An interview with Allan Day

A few days ago I had the great pleasure to interview Allan Day, GNOME designer and enthusiastic contributor.

Me: Hello Allan, mind presenting yourself?

Allan: I’m a designer working on the GNOME Project. I’ve been involved for quite a few years now. Last year I was lucky to be hired by Red Hat to work in their Desktop Team.

Me: Can you tell us something more about GNOME 4? Can we alias it GNOME OS?

Allan: GNOME 4 isn’t something that is being seriously considered right now, at least as far as I’m aware. Those of us in the GNOME Project are thinking about the future though, and have been setting some big goals for the next few years. Who knows, maybe those things will lead to a big new version? It’s probably too soon to tell though.

Me: Which new features will be introduced in the incoming GNOME 3.6, and what about GNOME 3.8?

Allan: 3.6 is already out, so you can read theĀ release notes if you want to find out about it. I was really happy with it, and the last release had quite a lot of new features. My personal favourites where the input sources work, the Lock Screen and the work we need on notifications and the Message Tray. Oh, and I’m really pleased with the new Clocks application that we released a preview of.

Members of the community are still proposing features for 3.8, so it’s a little early to say what we will be working on for the next six months. I think I’d be happy if we can continue to polish the core user experience, and hopefully get some more new applications off the ground.

Me: GNOME Fallback is due to be completely dropped, are you in favor of that choice and why?

Allan: I think that’s mostly a technical discussion, and I’m not a developer. Also, GNOME needs to have an open discussion about that question as a community – which is something we might be doing at this year’s Boston
Summit. What I would say is that it is important for us to deliver high quality user experiences, so if fallback mode isn’t good enough, or if it is holding back the primary GNOME 3 UX, then we obviously need to think about what needs to happen.

Me: Ubuntu has recently released the first two Alphas of the Ubuntu GNOME Remix, do you think this will strengthen the cooperation between GNOME and Canonical as in the past?

Allan: As far as I understand it, the GNOME Remix is a community effort, and isn’t coming from Canonical itself. That said, we always want to see more involvement in GNOME by Canonical and Ubuntu.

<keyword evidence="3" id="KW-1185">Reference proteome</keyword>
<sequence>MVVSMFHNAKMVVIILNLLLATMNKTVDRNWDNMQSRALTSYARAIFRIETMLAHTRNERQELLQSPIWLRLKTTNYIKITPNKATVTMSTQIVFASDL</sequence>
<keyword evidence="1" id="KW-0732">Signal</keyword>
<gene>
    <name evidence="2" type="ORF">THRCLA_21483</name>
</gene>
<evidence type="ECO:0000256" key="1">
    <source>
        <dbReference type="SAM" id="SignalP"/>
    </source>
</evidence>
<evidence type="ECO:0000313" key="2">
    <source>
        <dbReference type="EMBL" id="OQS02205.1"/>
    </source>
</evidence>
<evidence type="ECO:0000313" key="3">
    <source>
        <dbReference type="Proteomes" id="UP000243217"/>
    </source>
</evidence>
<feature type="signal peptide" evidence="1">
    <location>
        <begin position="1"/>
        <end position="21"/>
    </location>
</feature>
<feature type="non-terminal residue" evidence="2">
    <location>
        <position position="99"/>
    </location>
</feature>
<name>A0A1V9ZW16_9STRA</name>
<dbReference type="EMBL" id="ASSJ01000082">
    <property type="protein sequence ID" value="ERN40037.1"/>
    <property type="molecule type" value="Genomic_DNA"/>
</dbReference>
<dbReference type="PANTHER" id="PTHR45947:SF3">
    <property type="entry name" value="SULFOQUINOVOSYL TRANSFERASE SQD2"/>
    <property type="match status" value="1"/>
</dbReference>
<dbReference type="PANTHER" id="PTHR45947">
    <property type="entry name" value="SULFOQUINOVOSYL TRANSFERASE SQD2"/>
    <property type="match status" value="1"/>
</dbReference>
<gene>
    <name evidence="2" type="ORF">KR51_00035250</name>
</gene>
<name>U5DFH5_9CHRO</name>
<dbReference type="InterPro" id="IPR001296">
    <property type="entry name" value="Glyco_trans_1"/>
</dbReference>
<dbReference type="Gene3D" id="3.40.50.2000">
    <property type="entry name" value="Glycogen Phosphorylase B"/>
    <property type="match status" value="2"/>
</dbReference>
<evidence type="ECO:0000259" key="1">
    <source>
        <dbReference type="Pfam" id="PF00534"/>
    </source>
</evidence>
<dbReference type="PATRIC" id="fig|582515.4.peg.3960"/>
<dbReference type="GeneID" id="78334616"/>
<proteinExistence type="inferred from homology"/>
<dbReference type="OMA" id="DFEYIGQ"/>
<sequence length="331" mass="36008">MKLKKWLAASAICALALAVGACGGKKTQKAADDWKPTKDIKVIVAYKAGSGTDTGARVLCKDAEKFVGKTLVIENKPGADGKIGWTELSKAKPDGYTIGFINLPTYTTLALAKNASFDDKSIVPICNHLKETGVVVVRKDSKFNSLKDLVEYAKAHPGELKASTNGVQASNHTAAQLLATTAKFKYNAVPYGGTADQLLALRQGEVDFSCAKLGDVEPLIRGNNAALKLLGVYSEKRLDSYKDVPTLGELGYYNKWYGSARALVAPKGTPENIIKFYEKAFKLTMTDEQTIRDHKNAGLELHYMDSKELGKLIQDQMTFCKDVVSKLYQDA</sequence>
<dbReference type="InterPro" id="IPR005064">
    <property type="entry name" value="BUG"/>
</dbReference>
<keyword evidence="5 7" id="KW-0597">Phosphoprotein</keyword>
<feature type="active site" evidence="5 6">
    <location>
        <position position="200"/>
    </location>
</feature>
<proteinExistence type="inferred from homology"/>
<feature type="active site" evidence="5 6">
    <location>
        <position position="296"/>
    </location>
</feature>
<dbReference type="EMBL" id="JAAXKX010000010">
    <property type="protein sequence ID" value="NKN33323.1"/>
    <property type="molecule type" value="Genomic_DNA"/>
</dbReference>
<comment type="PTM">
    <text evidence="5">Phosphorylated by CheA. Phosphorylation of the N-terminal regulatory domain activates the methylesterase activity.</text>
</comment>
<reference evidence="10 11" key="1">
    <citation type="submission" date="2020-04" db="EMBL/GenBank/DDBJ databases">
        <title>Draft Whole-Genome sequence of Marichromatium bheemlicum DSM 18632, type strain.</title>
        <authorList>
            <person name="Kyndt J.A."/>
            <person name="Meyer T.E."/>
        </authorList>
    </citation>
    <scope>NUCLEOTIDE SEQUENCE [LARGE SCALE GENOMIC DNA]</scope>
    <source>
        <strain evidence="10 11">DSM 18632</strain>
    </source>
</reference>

Me: Do you see anything in the current GNOME 3 that would require an improvement? and can you add a few words about the brand new login screen recently introduced?

Allan: GNOME 3 is getting better all the time, and I’m particularly pleased with the latest version. That said, there is plenty of work still to do. I think the big area for us right now is to filling the missing blanks in our application story, so we have a suite of consistent core applications. That will enable people to access content more easily, and will serve as a springboard for other new GNOME applications.

What to say about the Lock Screen?! Well, it was originally conceived as something that is like a screensaver, but is really really useful (rather than just looking pretty). We wanted something that looks cool when the machine is locked, but we also wanted to add plenty of features on top, like having media playback controls and built-in notifications. The idea is to make some things possible without having to enter a password, like pausing your music or checking to see if you have received any emails.

Me: Many have argued new contributors most of the times aren’t redirected correctly to their area of interest, thus they lose interest in contributing and leave. Do you feel anything could be improved in how GNOME welcomes new contributors?

Allan: That’s a good observation. I agree that one of the hardest things about contributing to open source projects is finding the right place to start. In GNOME we are working to help with this, such as through new mentoring schemes, but there is certainly more that we could do. One thing would be to run more online events, like bug days. Another thing is advertising good tasks for newcomers; we do some of that, but we could be better at it.

Me: Anything else you would like to add?

Allan: Just that anyone is always welcome in GNOME! That’s what we’re about really – creating opportunities for people, having fun and making great technologies.

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